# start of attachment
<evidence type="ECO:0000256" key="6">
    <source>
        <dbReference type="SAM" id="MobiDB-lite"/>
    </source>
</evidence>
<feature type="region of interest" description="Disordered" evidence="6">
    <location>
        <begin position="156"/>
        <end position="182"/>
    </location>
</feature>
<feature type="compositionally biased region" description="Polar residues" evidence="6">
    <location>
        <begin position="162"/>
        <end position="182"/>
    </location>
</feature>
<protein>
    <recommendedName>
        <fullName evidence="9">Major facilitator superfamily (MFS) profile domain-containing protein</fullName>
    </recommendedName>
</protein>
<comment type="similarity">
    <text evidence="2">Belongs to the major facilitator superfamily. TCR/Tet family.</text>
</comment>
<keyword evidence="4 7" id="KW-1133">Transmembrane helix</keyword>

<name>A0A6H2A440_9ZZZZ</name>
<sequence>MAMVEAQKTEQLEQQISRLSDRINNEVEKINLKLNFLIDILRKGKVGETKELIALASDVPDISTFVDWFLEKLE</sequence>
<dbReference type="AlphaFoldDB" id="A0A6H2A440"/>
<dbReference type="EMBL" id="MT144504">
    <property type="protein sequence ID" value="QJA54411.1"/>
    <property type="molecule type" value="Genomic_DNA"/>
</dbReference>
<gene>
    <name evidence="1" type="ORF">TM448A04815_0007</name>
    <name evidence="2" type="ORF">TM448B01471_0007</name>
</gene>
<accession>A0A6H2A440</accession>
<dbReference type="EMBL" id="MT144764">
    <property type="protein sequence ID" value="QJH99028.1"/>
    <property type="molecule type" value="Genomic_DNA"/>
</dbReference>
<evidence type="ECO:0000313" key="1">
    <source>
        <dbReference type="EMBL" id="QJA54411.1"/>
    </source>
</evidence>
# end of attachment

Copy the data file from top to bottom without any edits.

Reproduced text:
<evidence type="ECO:0000256" key="6">
    <source>
        <dbReference type="SAM" id="MobiDB-lite"/>
    </source>
</evidence>
<feature type="region of interest" description="Disordered" evidence="6">
    <location>
        <begin position="156"/>
        <end position="182"/>
    </location>
</feature>
<feature type="compositionally biased region" description="Polar residues" evidence="6">
    <location>
        <begin position="162"/>
        <end position="182"/>
    </location>
</feature>
<protein>
    <recommendedName>
        <fullName evidence="9">Major facilitator superfamily (MFS) profile domain-containing protein</fullName>
    </recommendedName>
</protein>
<comment type="similarity">
    <text evidence="2">Belongs to the major facilitator superfamily. TCR/Tet family.</text>
</comment>
<keyword evidence="4 7" id="KW-1133">Transmembrane helix</keyword>

<name>A0A6H2A440_9ZZZZ</name>
<sequence>MAMVEAQKTEQLEQQISRLSDRINNEVEKINLKLNFLIDILRKGKVGETKELIALASDVPDISTFVDWFLEKLE</sequence>
<dbReference type="AlphaFoldDB" id="A0A6H2A440"/>
<dbReference type="EMBL" id="MT144504">
    <property type="protein sequence ID" value="QJA54411.1"/>
    <property type="molecule type" value="Genomic_DNA"/>
</dbReference>
<gene>
    <name evidence="1" type="ORF">TM448A04815_0007</name>
    <name evidence="2" type="ORF">TM448B01471_0007</name>
</gene>
<accession>A0A6H2A440</accession>
<dbReference type="EMBL" id="MT144764">
    <property type="protein sequence ID" value="QJH99028.1"/>
    <property type="molecule type" value="Genomic_DNA"/>
</dbReference>
<evidence type="ECO:0000313" key="1">
    <source>
        <dbReference type="EMBL" id="QJA54411.1"/>
    </source>
</evidence>